Nothing short of a thorough government-funded review and audit, conducted by independent professionals, will do.
[… Doctoring data or throwing inquirers off the track to deliver an outcome is unscientific and unacceptable at any time. Yet in climate science there seems to be a culture of toleration. In 2009 John Theon, retired chief of NASA’s Climate Processes Research Program, testified to a US Senate inquiry that “scientists have manipulated the observed data to justify their model results”.
Fast forward to today. This newspaper’s environment editor, Graham Lloyd, published information that raises questions about the quality of Australia’s temperature records. In a series of articles, Lloyd published details about the Bureau of Meteorology’s data “homogenisation”, the practice that involves the mixing, matching and deletion of temperature records and that seemed to create its own discontinuities. The bureau claims to observe world best practice. Perhaps. But homogenisation practices globally are under challenge, so conformity provides little comfort. If temperature manipulation can happen somewhere, why not elsewhere?
In response to The Australian’s report, the BoM quietly released a “nothing to see here” summary of the impact of temperature adjustments at 112 locations around Australia with the list of reference stations used for comparison. The stated reasons for homogenisation seem arbitrary. Words like “merge”, “move” and “statistical”, provide little understanding of the thinking behind each decision or the reason stations were chosen. Colonial records are dismissed, notwithstanding the existence of Stevenson screens and the undoubted diligence of record keepers pre-1910. To the layman, the list of so-called “nearby” stations used to homogenise data raise questions of suitability. Is Bathurst jail really an appropriate site to include for homogenising Bourke’s records?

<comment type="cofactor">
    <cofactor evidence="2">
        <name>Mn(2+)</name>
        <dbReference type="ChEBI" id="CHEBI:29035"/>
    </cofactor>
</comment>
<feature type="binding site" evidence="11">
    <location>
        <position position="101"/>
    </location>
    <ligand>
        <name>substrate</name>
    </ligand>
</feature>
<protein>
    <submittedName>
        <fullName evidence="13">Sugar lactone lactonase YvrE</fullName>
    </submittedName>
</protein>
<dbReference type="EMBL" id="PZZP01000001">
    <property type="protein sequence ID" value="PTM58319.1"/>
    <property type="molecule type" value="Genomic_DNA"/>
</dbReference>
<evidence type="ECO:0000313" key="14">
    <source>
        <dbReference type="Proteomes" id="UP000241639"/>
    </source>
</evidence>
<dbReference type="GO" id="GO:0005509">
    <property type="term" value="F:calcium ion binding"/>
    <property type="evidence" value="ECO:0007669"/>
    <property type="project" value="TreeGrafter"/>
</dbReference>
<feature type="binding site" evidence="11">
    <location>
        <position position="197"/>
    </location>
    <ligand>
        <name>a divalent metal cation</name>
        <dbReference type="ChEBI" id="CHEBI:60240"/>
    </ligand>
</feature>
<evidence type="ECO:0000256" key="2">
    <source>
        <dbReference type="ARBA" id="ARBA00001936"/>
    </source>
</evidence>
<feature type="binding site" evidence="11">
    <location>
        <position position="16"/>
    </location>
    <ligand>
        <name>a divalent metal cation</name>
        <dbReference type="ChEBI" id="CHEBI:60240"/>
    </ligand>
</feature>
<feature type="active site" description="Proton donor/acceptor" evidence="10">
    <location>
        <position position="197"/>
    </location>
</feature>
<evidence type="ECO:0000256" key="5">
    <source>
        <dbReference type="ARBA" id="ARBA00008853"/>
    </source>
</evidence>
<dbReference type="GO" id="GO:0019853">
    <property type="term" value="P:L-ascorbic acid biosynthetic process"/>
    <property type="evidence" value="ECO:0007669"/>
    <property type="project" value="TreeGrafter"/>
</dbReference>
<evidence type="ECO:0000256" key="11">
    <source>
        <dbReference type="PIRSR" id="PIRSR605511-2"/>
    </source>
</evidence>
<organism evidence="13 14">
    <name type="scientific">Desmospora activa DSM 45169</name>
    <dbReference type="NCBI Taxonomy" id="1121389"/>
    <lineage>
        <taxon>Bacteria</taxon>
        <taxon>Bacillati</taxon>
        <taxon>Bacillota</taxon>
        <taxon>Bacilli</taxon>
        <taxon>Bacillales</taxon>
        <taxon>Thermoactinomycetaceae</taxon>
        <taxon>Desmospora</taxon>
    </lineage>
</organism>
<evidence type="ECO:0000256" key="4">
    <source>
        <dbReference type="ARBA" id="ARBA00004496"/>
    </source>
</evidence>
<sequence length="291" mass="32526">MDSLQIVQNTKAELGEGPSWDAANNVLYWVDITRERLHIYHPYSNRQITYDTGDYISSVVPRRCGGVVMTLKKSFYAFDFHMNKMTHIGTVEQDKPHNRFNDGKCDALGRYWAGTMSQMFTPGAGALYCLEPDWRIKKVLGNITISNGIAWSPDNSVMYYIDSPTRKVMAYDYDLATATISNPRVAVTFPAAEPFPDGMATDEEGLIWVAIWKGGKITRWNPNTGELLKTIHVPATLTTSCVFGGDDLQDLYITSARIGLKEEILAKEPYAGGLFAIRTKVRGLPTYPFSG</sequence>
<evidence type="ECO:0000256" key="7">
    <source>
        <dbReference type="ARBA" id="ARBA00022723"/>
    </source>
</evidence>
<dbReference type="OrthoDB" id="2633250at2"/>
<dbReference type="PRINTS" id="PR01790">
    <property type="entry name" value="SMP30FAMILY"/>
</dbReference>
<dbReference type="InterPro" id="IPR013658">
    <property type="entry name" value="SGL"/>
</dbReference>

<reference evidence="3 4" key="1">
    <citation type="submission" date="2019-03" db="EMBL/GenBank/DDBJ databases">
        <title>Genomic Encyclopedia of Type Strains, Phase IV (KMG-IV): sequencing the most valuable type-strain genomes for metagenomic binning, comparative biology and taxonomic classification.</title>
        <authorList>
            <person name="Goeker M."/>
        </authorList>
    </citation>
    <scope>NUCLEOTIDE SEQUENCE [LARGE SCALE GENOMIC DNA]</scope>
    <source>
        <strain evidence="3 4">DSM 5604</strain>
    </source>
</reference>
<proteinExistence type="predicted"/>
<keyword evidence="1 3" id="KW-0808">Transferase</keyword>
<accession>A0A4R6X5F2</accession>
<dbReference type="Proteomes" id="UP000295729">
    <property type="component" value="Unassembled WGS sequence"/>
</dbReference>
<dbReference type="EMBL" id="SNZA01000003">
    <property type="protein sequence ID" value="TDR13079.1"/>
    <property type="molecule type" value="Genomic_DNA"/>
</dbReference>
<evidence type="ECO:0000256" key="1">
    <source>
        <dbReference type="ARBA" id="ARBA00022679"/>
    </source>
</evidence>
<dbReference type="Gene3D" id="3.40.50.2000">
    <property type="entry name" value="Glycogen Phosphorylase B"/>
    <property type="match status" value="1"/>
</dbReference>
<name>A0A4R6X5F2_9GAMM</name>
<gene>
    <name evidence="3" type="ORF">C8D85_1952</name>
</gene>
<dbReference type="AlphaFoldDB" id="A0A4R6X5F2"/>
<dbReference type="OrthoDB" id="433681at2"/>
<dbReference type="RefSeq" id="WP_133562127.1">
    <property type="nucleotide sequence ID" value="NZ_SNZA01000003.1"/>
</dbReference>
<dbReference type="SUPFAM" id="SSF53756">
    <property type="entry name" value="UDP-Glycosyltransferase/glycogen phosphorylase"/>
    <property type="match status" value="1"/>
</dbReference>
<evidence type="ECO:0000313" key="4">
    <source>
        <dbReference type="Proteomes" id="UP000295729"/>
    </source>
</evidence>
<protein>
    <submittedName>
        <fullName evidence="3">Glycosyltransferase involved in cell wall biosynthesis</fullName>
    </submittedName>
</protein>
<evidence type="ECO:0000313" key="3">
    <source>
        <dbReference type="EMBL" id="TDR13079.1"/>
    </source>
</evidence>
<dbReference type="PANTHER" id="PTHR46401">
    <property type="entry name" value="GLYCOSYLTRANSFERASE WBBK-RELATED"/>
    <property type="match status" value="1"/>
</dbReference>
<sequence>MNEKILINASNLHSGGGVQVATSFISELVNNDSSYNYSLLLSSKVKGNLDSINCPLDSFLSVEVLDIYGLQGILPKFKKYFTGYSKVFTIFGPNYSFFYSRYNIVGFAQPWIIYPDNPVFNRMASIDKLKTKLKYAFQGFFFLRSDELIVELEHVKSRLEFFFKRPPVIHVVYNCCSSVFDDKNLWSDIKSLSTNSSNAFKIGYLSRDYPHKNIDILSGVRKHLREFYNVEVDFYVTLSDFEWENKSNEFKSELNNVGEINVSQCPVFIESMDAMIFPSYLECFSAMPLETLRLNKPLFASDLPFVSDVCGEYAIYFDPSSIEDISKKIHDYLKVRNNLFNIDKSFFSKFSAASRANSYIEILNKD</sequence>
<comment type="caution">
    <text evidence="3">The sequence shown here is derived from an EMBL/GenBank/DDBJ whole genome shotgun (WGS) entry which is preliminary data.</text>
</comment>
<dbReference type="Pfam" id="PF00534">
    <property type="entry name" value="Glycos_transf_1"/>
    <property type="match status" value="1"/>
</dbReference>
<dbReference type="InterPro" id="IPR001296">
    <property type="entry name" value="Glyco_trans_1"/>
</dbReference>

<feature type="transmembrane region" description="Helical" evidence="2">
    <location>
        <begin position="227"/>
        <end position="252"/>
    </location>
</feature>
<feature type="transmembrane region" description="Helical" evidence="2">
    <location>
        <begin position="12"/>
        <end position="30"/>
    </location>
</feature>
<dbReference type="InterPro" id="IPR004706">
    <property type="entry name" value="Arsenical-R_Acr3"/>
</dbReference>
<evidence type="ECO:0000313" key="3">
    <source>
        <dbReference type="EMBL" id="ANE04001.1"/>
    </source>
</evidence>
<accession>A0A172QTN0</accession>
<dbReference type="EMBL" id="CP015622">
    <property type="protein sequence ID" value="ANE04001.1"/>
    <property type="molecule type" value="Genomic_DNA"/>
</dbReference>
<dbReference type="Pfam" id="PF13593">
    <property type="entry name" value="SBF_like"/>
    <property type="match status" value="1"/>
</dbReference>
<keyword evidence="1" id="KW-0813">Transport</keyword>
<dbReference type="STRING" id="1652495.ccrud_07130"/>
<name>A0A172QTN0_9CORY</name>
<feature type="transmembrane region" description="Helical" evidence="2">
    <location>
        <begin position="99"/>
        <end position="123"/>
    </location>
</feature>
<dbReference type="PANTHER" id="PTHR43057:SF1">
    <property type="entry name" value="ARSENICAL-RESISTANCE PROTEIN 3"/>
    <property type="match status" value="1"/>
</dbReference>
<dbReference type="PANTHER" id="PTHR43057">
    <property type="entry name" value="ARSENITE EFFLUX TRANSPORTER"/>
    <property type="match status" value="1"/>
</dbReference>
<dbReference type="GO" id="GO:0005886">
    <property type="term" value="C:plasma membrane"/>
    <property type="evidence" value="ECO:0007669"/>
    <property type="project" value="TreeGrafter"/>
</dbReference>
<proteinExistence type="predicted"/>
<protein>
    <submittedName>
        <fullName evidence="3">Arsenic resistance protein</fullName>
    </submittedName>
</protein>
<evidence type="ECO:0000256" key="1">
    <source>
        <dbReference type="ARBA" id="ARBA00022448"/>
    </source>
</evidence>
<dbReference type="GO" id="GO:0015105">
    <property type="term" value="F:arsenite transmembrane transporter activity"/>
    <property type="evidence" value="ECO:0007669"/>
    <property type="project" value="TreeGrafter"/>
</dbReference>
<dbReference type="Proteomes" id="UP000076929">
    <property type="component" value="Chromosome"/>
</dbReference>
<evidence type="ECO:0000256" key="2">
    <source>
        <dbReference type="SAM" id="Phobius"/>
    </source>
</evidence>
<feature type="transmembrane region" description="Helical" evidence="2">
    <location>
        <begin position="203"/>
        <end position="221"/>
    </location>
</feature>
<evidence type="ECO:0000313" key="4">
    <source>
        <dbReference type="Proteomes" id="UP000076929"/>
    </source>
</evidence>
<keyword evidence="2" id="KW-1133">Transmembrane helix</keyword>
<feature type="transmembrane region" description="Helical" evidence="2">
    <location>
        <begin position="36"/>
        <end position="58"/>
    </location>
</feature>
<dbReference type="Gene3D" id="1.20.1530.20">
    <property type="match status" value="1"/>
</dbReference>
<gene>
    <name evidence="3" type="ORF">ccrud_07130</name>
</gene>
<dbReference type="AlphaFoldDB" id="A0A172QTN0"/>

As a member of the World Meteorological Organisation, the BoM is inevitably caught up in global warming politics. After all it was the WMO that part established the Intergovernmental Panel on Climate Change and it remains an anthropogenic warming propagandist.
The BoM is a large and expensive agency, employing 1700 people and costing more than $300 million a year to run. The importance of its database and the reliability of its forecasts go well beyond direct operating costs and daily bulletins. As the bureau says, 10 per cent of Australia’s GDP is weather sensitive. This makes its input to public policy potentially valuable. But it must first dispel suspicions of a warming bias. The memory of Climategate and its casual approach to celsius conversion, lingers. It should explain why homogenisation consistently turns cooling trends to warming and why pre-1910 records were dropped and, with them, the extreme heatwaves of the Federation drought.
The record is error-ridden. Even to an amateur, the latest information dump prompts more questions than answers. The concerns about Rutherglen raised by Lloyd as to why a 0.35C cooling became a 1.73C warming still have no satisfactory explanation. No supporting documentary evidence, algorithms or methodology have been produced, leaving the unfortunate impression that temperature records were falsified. […]
Lending its name to clearly partial scholarship only increases concerns that the bureau puts climate change advocacy ahead of scientific rigour and transparency. Trust in our national climate records is critical. Yet the more we see, the more we question. Now is not the time for a tame review.For the sake of public policy and the BoM’s reputation, the air must be cleared.
Maurice Newman chairs the Prime Minister’s Business Advisory Council. These views are his own.